Exercising is beneficial. It improves our physical health and protects our mental balance. It is not a secret to anyone. However, creating the habit of exercising is another matter entirely. We have so many daily obligations and busy schedules that making room to practice sports seems almost an impossible mission.
Many times we start running, going to the gym or doing yoga, but motivation and willpower fade as days or weeks go by, so we give up even before we start to notice positive changes. The secret to integrating sport into our lives is to create a habit.
5 tips backed by science to create the habit of exercising
1. Prepare mentally to persevere, at least for the first two months
A habit is a regular routine. But before we integrate it into our life and it becomes something we do automatically, we have to put in some effort. A study carried out at University College London with 96 people who were followed for 12 weeks revealed that, on average, it takes 66 repetitions for a new healthy behavior, whether it is eating an apple or going for a run, to become a habit.
Therefore, creating a habit does not happen overnight. You have to be willing to persevere through those first two months. You better make sure you plan those days well, free up space in your schedule and anticipate potential obstacles. This way you won’t be tempted to give in before the habit is established.
2. Success depends on objectives, so they must be specific and realistic
Every habit starts with a goal. In fact, the goals we set for ourselves can either motivate or sabotage us. A goal that is too ambitious can discourage us because we feel that we will never reach it. Instead, a meta-analysis conducted at the University of California revealed that when it comes to exercise, it’s better to set specific, achievable goals.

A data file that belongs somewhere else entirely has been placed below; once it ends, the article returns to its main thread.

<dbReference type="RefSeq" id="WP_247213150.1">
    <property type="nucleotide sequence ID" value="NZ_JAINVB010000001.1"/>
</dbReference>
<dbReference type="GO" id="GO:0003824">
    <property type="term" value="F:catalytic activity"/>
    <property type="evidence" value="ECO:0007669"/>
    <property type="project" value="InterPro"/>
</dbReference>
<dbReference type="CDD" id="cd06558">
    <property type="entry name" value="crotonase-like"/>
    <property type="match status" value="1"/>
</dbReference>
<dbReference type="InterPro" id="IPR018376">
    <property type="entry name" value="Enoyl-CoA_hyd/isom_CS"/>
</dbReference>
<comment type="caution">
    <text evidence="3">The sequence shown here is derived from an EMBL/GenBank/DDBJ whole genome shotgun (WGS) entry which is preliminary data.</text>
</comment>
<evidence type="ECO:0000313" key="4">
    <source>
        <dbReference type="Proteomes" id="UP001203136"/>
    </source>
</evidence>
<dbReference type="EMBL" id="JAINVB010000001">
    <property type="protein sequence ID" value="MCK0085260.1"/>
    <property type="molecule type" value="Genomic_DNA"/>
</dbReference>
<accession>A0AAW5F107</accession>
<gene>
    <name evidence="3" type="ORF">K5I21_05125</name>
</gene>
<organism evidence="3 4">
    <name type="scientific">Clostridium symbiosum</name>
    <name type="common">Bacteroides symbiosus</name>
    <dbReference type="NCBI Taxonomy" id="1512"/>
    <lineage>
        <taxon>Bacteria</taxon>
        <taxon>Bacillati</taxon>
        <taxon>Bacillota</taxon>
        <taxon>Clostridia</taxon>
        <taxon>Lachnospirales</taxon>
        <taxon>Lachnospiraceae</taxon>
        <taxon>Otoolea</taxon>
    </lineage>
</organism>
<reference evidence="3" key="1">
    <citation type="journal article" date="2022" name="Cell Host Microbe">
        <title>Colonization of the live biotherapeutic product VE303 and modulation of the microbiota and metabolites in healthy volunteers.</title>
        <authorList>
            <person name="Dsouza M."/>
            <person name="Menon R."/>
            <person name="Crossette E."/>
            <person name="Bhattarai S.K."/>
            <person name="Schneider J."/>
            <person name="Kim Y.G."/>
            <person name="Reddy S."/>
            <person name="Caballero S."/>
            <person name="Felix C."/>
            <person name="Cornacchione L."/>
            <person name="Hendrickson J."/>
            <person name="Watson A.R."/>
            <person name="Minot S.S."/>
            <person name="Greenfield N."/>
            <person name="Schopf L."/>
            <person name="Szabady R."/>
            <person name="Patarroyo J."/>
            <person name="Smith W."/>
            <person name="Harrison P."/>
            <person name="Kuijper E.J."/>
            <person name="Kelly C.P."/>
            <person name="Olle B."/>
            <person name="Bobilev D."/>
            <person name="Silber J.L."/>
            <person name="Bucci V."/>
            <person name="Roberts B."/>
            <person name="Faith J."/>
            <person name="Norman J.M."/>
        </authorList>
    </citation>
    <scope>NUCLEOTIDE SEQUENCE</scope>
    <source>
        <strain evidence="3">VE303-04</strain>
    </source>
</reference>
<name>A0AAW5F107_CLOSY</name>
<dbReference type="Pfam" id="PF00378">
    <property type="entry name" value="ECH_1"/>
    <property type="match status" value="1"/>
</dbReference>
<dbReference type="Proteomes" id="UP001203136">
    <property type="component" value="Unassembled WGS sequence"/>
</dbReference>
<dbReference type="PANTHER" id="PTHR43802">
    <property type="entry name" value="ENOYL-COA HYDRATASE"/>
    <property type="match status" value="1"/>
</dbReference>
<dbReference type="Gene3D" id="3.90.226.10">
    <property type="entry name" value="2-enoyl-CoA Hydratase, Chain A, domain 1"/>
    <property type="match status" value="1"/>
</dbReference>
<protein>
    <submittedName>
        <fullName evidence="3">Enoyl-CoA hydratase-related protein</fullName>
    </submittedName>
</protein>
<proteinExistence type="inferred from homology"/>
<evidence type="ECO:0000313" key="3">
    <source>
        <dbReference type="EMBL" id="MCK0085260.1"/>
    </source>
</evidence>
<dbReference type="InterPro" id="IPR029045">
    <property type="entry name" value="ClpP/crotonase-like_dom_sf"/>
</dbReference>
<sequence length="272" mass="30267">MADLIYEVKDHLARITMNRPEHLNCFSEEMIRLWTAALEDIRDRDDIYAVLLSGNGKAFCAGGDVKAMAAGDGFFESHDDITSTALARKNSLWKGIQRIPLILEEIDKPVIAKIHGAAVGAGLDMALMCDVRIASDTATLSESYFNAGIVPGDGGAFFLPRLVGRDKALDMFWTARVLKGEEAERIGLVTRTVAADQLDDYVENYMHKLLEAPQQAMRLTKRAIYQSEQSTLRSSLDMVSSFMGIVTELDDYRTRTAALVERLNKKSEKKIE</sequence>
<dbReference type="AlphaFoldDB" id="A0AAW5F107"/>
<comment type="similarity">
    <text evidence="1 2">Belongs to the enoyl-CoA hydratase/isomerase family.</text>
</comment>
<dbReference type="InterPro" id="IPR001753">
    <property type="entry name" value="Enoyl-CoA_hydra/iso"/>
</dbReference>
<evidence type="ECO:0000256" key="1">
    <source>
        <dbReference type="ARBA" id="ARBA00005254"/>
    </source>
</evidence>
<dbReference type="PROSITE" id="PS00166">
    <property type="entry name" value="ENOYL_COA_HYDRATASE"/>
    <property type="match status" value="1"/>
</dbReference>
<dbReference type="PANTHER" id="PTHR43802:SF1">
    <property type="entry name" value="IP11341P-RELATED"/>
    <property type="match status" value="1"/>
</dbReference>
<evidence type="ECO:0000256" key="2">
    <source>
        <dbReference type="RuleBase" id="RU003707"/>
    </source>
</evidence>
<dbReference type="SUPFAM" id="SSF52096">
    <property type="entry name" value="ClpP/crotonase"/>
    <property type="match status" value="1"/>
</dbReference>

To build a habit, we have to remember that doing something is better than doing nothing. However, the goal is not to resign yourself to “better than nothing”, but rather to avoid adding too much pressure at the start. Setting yourself achievable goals will avoid the frustration that comes from not being able to achieve them, and instead will give you more instant gratification that will keep you motivated. Therefore, set workable routines and start with small steps that allow you to gradually progress towards bigger goals.
3. Better reward yourself for effort than punish yourself for setbacks
In the process of creating the habit of exercising, it is natural for setbacks to occur. There will be days when motivation or willpower is not with us. However, we must keep in mind that rewards work better than punishments. A study conducted at Harvard Business School went one step further, revealing that when it comes to rewarding ourselves, we shouldn’t be too hard.
These researchers discovered that to encourage a sports routine it is better to use flexible rewards; that is, reward ourselves for the effort rather than for the results. The first objective is repetition, not great achievements. Treating yourself kindly and encouraging you with small rewards will help you stay motivated, build the habit, and stick with it over time. Once you’ve established the habit, you can start rewarding yourself for the milestones you reach.